Higher Ground is a social enterprise with a vision to provide income generation skills, job opportunities, rehabilitation & counselling for disadvantaged and marginalised women and youth in Nepal.
Higher Ground has a bakery, cafe and a crafts centre on its premises where they provide on-the-job bakery training and employment opportunity to their students. The cafe serves a variety of baked goods and specialty coffee drinks, as well as breakfast, lunch and dinner. The women at the enterprise make quality hand-crafted jewellery, clothing, bags, and accessories that you can purchase to help their cause
SASANE was established in 2008 by former female victims of human trafficking on the principle that survivors can create social change.
The survivors now run a lunch program and momo (dumpling) making course at their centre with guests from tour groups. All the proceeds go towards supporting SASANE’s education and paralegal programs, as well as providing a platform for the women to practice their English, a skill that will largely contribute to further employment opportunities in the future.
While SASANE is not a restaurant, you can still join the lunch programs every day except Saturday. The program takes about 1.5-2 hours and costs Rs1000. The start times are flexible but usually start around 11am.
You can contact the organisation on their Facebook page to join one of the lunchtime courses, and support their future projects in aiding survivors of human trafficking.
The Village Café is a social enterprise funded by the SAARC development fund, operating in conjunction with Sabah Nepal. The cafe provides employment opportunities for women who have been socially and economically disadvantaged in the past, and have developed skills through participation in Sabah’s skills training courses.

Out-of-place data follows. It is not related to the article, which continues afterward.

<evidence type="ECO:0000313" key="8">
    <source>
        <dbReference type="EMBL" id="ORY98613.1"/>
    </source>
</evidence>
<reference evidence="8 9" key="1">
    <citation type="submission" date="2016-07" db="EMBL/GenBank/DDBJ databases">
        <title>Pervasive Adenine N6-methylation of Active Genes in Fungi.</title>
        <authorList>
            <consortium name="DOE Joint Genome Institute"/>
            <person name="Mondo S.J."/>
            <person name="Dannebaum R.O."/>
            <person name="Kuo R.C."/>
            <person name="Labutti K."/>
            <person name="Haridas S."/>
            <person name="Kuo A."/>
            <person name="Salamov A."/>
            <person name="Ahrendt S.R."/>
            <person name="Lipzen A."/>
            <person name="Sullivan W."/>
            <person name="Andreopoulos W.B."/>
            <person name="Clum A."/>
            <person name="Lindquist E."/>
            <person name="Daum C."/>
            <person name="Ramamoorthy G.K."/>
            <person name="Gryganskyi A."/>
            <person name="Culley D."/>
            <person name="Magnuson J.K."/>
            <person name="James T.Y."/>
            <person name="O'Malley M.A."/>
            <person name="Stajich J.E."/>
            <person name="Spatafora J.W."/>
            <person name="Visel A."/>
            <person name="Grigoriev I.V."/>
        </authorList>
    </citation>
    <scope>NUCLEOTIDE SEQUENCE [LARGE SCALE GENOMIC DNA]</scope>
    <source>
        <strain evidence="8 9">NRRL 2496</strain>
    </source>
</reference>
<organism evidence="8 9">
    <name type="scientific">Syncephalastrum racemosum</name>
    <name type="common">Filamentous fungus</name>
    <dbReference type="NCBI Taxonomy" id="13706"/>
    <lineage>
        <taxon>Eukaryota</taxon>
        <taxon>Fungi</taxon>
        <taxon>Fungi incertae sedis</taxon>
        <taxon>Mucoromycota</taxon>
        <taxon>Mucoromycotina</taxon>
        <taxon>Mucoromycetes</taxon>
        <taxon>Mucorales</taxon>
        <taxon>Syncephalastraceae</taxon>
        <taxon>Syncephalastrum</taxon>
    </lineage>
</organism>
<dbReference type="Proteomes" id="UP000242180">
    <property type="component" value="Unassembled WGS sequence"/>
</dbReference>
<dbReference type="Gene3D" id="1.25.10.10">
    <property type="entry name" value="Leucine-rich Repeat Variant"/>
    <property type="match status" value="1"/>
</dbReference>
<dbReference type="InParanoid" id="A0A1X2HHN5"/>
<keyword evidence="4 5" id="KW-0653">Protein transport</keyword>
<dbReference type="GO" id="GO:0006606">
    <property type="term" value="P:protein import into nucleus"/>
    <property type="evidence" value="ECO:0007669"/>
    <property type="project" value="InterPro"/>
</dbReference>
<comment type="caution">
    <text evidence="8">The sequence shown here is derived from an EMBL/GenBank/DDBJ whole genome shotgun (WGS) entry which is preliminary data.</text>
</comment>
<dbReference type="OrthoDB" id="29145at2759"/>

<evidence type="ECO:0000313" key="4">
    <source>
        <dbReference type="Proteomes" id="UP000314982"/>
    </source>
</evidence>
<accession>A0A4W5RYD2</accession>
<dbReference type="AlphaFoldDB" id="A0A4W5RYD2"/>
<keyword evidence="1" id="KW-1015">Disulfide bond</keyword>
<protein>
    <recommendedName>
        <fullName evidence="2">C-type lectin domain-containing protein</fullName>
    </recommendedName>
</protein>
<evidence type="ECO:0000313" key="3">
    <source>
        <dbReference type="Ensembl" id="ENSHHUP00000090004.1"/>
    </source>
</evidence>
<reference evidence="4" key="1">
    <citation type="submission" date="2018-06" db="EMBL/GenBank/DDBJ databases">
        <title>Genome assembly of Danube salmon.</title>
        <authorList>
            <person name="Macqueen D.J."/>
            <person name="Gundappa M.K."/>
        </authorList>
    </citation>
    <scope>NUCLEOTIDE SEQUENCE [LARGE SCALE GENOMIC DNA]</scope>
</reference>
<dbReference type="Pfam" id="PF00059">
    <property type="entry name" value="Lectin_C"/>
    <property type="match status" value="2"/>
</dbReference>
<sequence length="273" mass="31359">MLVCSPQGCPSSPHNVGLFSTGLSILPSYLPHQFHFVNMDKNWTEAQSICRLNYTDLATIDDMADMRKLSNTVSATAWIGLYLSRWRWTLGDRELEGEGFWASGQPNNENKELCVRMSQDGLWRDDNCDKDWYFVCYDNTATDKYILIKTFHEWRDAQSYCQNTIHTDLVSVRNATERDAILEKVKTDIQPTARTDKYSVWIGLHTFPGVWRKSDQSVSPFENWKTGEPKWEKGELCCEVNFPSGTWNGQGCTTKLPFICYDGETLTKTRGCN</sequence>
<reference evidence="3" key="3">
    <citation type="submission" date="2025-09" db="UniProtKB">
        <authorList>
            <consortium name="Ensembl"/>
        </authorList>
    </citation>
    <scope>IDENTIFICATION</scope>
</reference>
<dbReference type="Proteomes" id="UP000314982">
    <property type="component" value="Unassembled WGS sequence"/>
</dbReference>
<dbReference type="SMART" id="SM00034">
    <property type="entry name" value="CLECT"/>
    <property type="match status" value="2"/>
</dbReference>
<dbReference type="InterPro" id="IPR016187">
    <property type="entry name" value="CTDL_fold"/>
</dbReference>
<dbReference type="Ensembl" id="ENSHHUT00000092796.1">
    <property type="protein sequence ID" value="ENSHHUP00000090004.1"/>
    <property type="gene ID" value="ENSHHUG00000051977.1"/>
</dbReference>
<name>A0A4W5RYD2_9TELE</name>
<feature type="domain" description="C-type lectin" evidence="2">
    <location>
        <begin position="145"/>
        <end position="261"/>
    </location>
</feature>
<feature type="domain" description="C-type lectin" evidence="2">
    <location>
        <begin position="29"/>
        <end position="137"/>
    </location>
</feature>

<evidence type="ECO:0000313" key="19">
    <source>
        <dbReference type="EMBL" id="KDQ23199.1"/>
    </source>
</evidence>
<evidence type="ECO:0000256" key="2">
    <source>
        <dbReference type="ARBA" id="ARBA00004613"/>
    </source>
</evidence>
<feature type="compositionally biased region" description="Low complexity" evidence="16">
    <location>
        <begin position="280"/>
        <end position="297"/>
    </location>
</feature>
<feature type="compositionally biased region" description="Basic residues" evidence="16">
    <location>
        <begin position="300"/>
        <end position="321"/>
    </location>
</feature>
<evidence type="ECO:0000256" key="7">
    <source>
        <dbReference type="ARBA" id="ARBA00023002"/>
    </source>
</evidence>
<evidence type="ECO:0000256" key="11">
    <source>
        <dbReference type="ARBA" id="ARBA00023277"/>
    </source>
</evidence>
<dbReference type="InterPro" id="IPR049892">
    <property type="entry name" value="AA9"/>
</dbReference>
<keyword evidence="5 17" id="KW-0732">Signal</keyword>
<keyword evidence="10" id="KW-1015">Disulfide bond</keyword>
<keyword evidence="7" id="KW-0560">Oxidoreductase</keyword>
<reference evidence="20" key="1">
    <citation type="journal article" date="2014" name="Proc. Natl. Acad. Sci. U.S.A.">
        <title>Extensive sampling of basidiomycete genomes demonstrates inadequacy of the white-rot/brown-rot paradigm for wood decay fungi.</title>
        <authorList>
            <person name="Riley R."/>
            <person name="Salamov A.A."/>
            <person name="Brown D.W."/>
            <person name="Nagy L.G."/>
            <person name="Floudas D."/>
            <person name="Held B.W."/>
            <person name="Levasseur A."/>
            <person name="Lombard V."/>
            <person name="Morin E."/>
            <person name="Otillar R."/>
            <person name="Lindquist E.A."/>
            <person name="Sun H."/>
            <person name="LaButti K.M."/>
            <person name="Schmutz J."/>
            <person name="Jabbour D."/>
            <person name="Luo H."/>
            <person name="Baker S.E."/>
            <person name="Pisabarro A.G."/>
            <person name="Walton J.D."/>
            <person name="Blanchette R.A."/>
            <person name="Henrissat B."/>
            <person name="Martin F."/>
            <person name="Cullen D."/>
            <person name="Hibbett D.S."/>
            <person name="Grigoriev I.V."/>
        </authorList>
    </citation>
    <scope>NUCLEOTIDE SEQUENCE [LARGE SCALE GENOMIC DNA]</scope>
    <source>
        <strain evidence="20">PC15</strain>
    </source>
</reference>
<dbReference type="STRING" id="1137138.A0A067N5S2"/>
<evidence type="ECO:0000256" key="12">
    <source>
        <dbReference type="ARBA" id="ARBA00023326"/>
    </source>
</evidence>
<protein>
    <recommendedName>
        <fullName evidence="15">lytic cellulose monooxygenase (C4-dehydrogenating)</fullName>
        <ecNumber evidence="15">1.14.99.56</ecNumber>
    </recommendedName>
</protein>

There are three cafes in total, one in Pulchowk, one in Nexus and one in Kokhana, all serving various traditional cuisines cooked by the women themselves, using the ingredients that they have grown in their own fields.
Support this cause by dining in any of the three restaurants or shopping Sabah’s range of fair trade handicrafts made by the women in their programs.
Kar.Ma Coffee is a cute little cafe in Lalitpur that supports local trade by sourcing their coffee from selected farmers and small cooperatives in Nepal. They tell the stories of their farmers and producers, making sure the processes are transparent and there is a fair connection between the buyers and producers. They are currently working with, and supporting, about 30 small producers in Nepal (mainly women).
The cafe has sustainability at their forefront and recycle their coffee/ coffee-byproducts, making new products out of it. Their interior is made of recycled or up-cycled wood and materials, and they use as much local produce as possible for their food items, serving them in locally made cups/ mugs/ plates etc.
ROKPA Restaurant & Bakery is located in Boudha, just a couple of minutes walk from the Boudhanath Stupa, a famous landmark in Nepal. The restaurant is a social business that supports the nearby ROKPA Children’s Home, which provides food, shelter and education for about 60 underprivileged children and has been doing so for the past 20 years.
The restaurant has a lovely garden setting and serves Nepali, Indian and European cuisines, plus a wide range of cakes to be enjoyed with local organic coffee and tea.
You can recommend other ethical eateries in Kathmandu in the comments section below. You can also check out my Ethical Eateries series for lists in other cities around the world.